Quirks & Quarks

Ancient chewing gum reveals reveals identity of chewer and what she ate

5,700 year-old gum preserved the genome of a dark-haired, blue-eyed woman who'd eaten duck for dinner.

5,700 year-old gum preserved the genome of a dark-haired, blue-eyed woman who'd eaten duck for dinner

5700 year old gum discovered in a stone age archeological site in southern Denmark contained an entire human genome and microbial DNA. (Theis Jensen)
Listen8:43

Discovering old, used chewing gum is rarely a cause for celebration. It's a little different, though, when that gum is found in a nearly 6,000-year-old archeological site and preserves the genome of the Neolithic woman who was chewing it.  

The gum was found on an island in southern Denmark. The researchers who analyzed it were able to extract DNA from the chewer that had been trapped in the gum 5,700 years ago. The DNA revealed the sex of the chewer, and also some of her physical attributes.  

"She had this really striking combination of dark skin and dark hair and blue eyes. And of course, we also recovered the microbial DNA which added a whole lot more," said archeologist Hannes Schroeder, in conversation with Quirks & Quarks host Bob McDonald.  Schroeder is an assistant professor of archeology at the University of Copenhagen,

This is the first time ever scientists have extracted an entire ancient genome from anything other than bone or teeth, giving insight into some of Europe's early inhabitants and their lifestyle. 

"It is quite amazing — 10 to 15 years ago, nobody thought we would get an ancient genome, full stop. And now we're able to recover ancient genomes from something like an ancient piece of chewing gum," said Schroeder about his findings. The team's work was published in the journal Nature Communications

This is interesting because it tells us something about the evolution of lighter skin tones in this part of the world as a way of adapting to these light poor environments.- Hannes Schroeder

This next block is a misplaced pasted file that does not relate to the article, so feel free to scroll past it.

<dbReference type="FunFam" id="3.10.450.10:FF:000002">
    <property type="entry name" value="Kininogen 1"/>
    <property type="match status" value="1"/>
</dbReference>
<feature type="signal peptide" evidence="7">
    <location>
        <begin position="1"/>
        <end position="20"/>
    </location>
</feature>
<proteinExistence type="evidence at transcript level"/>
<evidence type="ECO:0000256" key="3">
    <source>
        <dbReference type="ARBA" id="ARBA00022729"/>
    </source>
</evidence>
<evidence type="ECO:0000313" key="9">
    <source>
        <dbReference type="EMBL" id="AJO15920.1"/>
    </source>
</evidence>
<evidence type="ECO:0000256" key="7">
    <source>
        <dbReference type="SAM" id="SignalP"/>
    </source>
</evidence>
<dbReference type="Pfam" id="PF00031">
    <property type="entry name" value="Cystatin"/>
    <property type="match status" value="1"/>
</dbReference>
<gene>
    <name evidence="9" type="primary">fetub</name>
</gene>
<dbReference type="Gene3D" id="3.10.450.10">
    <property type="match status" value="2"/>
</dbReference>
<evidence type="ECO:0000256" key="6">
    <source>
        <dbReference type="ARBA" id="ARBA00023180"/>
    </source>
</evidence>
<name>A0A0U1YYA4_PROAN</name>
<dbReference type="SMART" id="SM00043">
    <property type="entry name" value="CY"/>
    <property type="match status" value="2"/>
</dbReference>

This DNA recovered in the gum is just the latest genetic evidence of dark skinned individuals living in Europe thousands of years ago. 

"This is interesting because it tells us something about the evolution of lighter skin tones in this part of the world as a way of adapting to these light-poor environments," said Schroeder.

DNA reveals hunter gatherer ancestry

When Schroeder and his colleagues analyzed this Stone Age woman's DNA, they found it very closely resembled the genomes of hunter gatherers who lived in Europe 6,000 to 10,000 years ago.

"And that fit also with the fact that we recovered plant and animal DNA from the gum as well, which we found to be hazelnuts and duck DNA. And these are obviously wild resources," added Schroeder

He said this is interesting because at the time this female was eating wild duck and hazelnuts in what is now Denmark, there were already farming communities present just a hundred kilometres away in Germany.

"But it looks like she and her community were still genetically hunter gatherers and also living still a hunter gatherer lifestyle."

An artist's illustration of what the ancient gum chewer who lived in Scandinavia would have looked like. (Tom Björklund)

Ancient uses for chewing gum

Scientists had previously discovered this gum-like substance on tools from similar Stone Age archeological sites where the gum was used as a glue to help hold the parts of the tools together.

The gum was derived from birch pitch. Schroeder said it was made by boiling birch bark to extract the pitch. The gooey substance solidifies when cooled. 

"Then in order to make it usable, people used to chew it."

We identified a number of bacterial species, for instance, that are involved in different forms of tooth decay.- Hannes Schroeder, University of Copenhagen

Microbial treasure trove

Schroeder said one of the more exciting aspects of their discovery is that they were also able to extract DNA from microbes that would have been in the woman's mouth — her oral microbiome.  

Most of the bacterial species they discovered were harmless and very closely resembled modern oral microbiomes.

"But then there are some that are potentially really pathogenic," he added. 

This suggests another possible reason why the woman would have been chewing the gum. The gum contains antibacterial compounds and might have been used as a way to fight cavities and toothaches.

"We identified a number of bacterial species, for instance, that are involved in different forms of tooth decay," he said. 

They also discovered a streptococcus species responsible for developing pneumonia, as well as viral DNA from the Epstein-Barr virus that causes glandular fever.

"Through that, we can't say whether she had pneumonia or glandular fever, but we know that she was infected with these particular pathogens."

Schroeder said the fact they were able to even recover the microbial DNA from an ancient piece of chewing gum "opens up entirely new avenues of research."

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